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Soraya Sarhaddi Nelson

International correspondent Soraya Sarhaddi Nelson is based in Berlin and covers Central Europe for NPR. Her reports can be heard on NPR's award-winning programs including Morning Edition and All Things Considered.

She was previously based in Cairo and covered the Arab World for NPR from the Middle East to North Africa. Nelson returns to Egypt on occasion to cover the tumultuous transition to democracy there.

In 2006, Nelson opened the NPR Kabul Bureau. During the following three and a half years, she gave listeners in an in-depth sense of life inside Afghanistan, from the increase in suicide among women in a country that treats them as second class citizens to the growing interference of Iran and Pakistan in Afghan affairs. For her coverage of Afghanistan, she won a Peabody Award, Overseas Press Club Award and the Gracie in 2010. She received the Elijah Parish Lovejoy Award from Colby College in 2011 for her coverage in the Middle East and Afghanistan.

Nelson spent 20 years as newspaper reporter, including as Knight Ridder's Middle East Bureau Chief. While at the Los Angeles Times, she was sent on extended assignment to Iran and Afghanistan following the Sept. 11, 2001 terrorist attacks. She spent three years an editor and reporter for Newsday and was part of the team that won the 1997 Pulitzer Prize for covering the crash of TWA Flight 800.

A graduate of the University of Maryland, Nelson speaks Farsi, Dari and German.

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Donald Trump wrote in his 1987 book, The Art of the Deal, that his grandfather came from Sweden. These days, the Republican presidential hopeful and real estate mogul embraces different paternal roots.

The teetotaler's grandfather actually comes from a medieval wine-making village called Kallstadt, in the southwestern German state of Rhineland Palatinate. Like many Americans of German descent, the Trumps apparently stopped referring to their German heritage during the World Wars.

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Are refugees still welcome in Denmark? Many Danes say yes, despite a new, controversial law requiring police to seize cash and other valuables from asylum seekers arriving in the Nordic country. There's widespread criticism in Denmark of the new law, even as many Danes are nervous about the rising number of asylum seekers.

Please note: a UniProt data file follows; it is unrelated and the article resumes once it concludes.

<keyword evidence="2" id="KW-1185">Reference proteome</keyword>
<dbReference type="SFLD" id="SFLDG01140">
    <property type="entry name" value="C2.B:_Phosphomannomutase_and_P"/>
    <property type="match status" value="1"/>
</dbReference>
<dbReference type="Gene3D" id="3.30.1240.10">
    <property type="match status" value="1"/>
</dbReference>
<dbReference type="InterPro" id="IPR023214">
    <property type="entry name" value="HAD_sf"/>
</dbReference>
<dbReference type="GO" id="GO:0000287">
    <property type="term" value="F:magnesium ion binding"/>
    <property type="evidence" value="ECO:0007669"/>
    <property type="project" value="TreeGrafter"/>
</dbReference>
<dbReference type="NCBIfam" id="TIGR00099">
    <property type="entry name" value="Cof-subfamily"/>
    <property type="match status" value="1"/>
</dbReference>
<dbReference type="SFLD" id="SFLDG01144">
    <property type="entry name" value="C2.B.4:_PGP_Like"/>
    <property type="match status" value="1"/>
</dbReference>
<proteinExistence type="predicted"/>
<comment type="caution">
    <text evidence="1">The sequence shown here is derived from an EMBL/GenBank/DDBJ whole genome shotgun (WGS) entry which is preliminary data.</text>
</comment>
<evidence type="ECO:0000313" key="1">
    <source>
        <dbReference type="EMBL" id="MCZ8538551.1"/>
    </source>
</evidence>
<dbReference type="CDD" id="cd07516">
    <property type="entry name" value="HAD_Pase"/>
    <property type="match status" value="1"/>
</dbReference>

The pretty Baltic port town of Sonderborg is one of many Danish communities sending mixed signals to asylum seekers these days. It hosts scores of migrants at an asylum center on the city's outskirts.

Denmark is expected to adopt a law on Tuesday requiring police to seize cash and other valuables from some asylum seekers as they enter the country.
The seizures, which would go toward defraying the cost of refugee care, are being widely criticized as a violation of human rights.

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German ire about illegal immigration is focused on North African asylum seekers these days, as police investigate dozens of suspects from that region in mass incidents of groping and theft and several cases of rape that occurred on New Year's Eve in Cologne and other cities.

Members of Germany's ruling coalition have vowed to speed up the review of North Africans' asylum applications, especially since the number of migrants from that region is rising.

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A reprint of Adolf Hitler's notorious autobiography, Mein Kampf, or "My Struggle," is for sale in German bookstores today for the first time in 70 years.

The annotated edition is being published by the Munich-based Institute for Contemporary History, and its editors say the new version points out Hitler's lies and errors and includes critical commentary on how the original version, published in the 1920s, influenced Nazi atrocities.

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German police are investigating reports of dozens of sexual assaults and muggings that occurred outside Cologne's famous cathedral during a raucous celebration on New Year's Eve.